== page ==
Technology Plays a Critical Role in Preparations

ArcGIS Online serves as a central repository for the NPC’s large dataset, which includes millions of building records and the enumeration area frame. During an end-to-end test conducted in preparation for the census, ArcGIS Online also allowed for about 600,000 devices in the field to access the server simultaneously without any glitches or downtime, Adebayo said. This enabled workers to access and update data seamlessly, a critical aspect of a successful census operation.

A mostly tan map shows several groups of buildings and surrounding areas, each outlined in red.
To prepare for the census, all of Nigeria was demarcated into enumeration and supervisory areas, which generally include from two to five contiguous enumeration areas.

The NPC’s GIS analysis team used ArcGIS Pro—and ArcPy in particular—to clean the dataset, identify and correct spatial topology errors, create thematic maps, and geocode.

In ArcGIS Enterprise, the commission used ArcGIS Server, ArcGIS Data Store, and ArcGIS Enterprise portal for tests and the trial census. So far, ArcGIS Enterprise has managed the results of field data collection, including household listing datasets. The NPC has also used ArcGIS Enterprise to create census dashboards for data visualization within a secure organizational environment. Eventually, ArcGIS Enterprise will play a vital role in managing and visualizing the resultant census data, Adebayo said.

Once the census is underway, the data collected by field enumerators will be cross-referenced with initial mapping data. This comparison helps identify any significant changes or discrepancies between the two datasets. The validation process will be automated using custom scripts in ArcGIS Enterprise. The scripts are designed to evaluate whether the observed level of change in the data falls within the expected range or if it exceeds the predetermined threshold, which prompts further review.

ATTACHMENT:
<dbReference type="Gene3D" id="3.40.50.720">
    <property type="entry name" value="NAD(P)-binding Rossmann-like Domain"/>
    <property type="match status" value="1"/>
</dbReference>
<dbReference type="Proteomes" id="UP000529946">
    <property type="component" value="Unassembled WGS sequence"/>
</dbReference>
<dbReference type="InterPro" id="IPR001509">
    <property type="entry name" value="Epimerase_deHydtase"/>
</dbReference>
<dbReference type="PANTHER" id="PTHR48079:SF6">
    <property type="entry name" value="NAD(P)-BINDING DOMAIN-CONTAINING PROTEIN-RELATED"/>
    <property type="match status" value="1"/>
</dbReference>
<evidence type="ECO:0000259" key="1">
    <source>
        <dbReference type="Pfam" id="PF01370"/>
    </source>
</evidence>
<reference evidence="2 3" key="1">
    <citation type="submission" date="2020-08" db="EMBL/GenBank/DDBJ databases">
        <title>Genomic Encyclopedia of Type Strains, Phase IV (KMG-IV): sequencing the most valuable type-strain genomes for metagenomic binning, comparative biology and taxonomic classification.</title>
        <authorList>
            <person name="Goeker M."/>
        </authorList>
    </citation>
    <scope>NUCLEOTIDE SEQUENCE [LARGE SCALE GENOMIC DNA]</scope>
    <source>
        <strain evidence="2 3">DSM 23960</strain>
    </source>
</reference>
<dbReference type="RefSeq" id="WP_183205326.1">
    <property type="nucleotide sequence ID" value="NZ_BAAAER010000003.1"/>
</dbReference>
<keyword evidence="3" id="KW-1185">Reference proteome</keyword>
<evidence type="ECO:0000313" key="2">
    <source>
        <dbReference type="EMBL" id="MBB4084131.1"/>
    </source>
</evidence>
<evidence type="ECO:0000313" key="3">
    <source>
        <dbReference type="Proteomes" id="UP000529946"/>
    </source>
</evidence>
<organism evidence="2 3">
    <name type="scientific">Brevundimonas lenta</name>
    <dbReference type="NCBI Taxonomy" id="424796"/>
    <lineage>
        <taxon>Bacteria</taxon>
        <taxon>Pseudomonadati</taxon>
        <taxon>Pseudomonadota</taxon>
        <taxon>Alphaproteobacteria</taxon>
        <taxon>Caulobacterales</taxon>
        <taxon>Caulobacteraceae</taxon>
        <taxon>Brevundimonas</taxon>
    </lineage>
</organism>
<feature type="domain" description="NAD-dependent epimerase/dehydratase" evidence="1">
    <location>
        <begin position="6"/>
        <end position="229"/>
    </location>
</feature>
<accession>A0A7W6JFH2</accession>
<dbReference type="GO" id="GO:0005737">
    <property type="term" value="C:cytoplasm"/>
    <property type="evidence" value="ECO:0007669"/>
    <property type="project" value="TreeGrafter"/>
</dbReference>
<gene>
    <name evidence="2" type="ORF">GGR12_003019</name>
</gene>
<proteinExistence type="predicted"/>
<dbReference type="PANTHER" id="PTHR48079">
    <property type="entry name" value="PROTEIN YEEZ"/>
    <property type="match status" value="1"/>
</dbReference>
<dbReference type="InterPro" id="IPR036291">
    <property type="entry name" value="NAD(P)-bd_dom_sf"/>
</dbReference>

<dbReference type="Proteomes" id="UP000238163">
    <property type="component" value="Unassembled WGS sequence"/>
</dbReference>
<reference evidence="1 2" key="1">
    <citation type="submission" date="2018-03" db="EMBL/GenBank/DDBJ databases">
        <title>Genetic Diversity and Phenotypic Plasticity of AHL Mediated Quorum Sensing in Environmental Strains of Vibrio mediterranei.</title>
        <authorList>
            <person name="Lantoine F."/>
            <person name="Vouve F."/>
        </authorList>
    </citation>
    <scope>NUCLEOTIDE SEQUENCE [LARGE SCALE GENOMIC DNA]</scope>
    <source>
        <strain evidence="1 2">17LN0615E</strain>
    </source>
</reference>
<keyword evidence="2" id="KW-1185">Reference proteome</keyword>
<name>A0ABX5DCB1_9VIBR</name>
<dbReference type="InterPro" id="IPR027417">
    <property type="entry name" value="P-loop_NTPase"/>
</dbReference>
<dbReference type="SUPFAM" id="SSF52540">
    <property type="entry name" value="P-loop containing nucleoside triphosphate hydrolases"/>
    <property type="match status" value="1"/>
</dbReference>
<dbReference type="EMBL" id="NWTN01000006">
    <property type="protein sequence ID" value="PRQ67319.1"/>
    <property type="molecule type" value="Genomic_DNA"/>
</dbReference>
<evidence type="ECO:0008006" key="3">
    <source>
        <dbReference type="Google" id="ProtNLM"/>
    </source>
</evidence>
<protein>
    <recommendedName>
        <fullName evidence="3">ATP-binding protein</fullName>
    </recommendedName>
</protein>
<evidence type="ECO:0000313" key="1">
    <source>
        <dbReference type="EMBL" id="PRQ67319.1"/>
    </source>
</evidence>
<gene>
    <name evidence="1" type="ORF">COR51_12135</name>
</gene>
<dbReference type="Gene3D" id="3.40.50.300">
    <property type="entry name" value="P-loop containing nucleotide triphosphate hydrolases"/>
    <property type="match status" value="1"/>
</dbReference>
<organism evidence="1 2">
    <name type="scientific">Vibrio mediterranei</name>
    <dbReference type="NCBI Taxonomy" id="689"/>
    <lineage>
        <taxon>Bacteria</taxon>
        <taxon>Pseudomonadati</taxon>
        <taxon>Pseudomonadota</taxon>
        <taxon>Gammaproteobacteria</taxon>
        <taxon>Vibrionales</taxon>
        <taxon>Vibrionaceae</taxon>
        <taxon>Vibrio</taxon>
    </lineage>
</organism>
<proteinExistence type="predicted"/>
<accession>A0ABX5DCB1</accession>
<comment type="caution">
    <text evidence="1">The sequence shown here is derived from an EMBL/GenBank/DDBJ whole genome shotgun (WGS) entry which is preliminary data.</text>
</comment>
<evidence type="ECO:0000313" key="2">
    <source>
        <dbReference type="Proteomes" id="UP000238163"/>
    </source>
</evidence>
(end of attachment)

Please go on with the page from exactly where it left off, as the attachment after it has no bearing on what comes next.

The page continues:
The commission plans to use a hybrid census mapping methodology to count people living in remote locations and areas of conflict. Aided by high-resolution satellite imagery and neighborhood analysis theory, the NPC demarcated all conflict areas that may be inaccessible. If the areas ultimately can’t be accessed by enumerators during the census, the NPC plans to estimate populations by using modeling techniques developed by spatial data solutions company GRID3.

Looking Beyond the Census

On the cover of a brochure or leaflet, three people engage in conversation.
Field researchers conduct research for the Nigeria census.

Using the maps created for the census, the Nigerian Postal Service is developing a modern, digital postal code system. The NPC created custom tools in ArcGIS Pro to apply a set of well-defined rules and a coding system to meet the unique requirements of the project. “Its core function is to delineate the entire country into postcode areas, each of which was restricted to a size not exceeding two hectares [nearly five acres] and limited to containing no more than 99 postcode units,” Adebayo said.

In the future, the commission hopes to use geospatial artificial intelligence tools to assist in updating maps, processes, and estimates. “This will significantly enhance the accuracy, efficiency, and automation of geospatial data management and reduce the resources required to update the data,” Adebayo said.

The NPC also expects to develop more GIS tools and models for analysis. It won a Special Achievement in GIS Award at the 2022 Esri User Conference for its use of GIS technology in preparing for the census. By basing the census on a well-planned geospatial platform, the country will be able to standardize its procedures and more easily extract critical demographic data.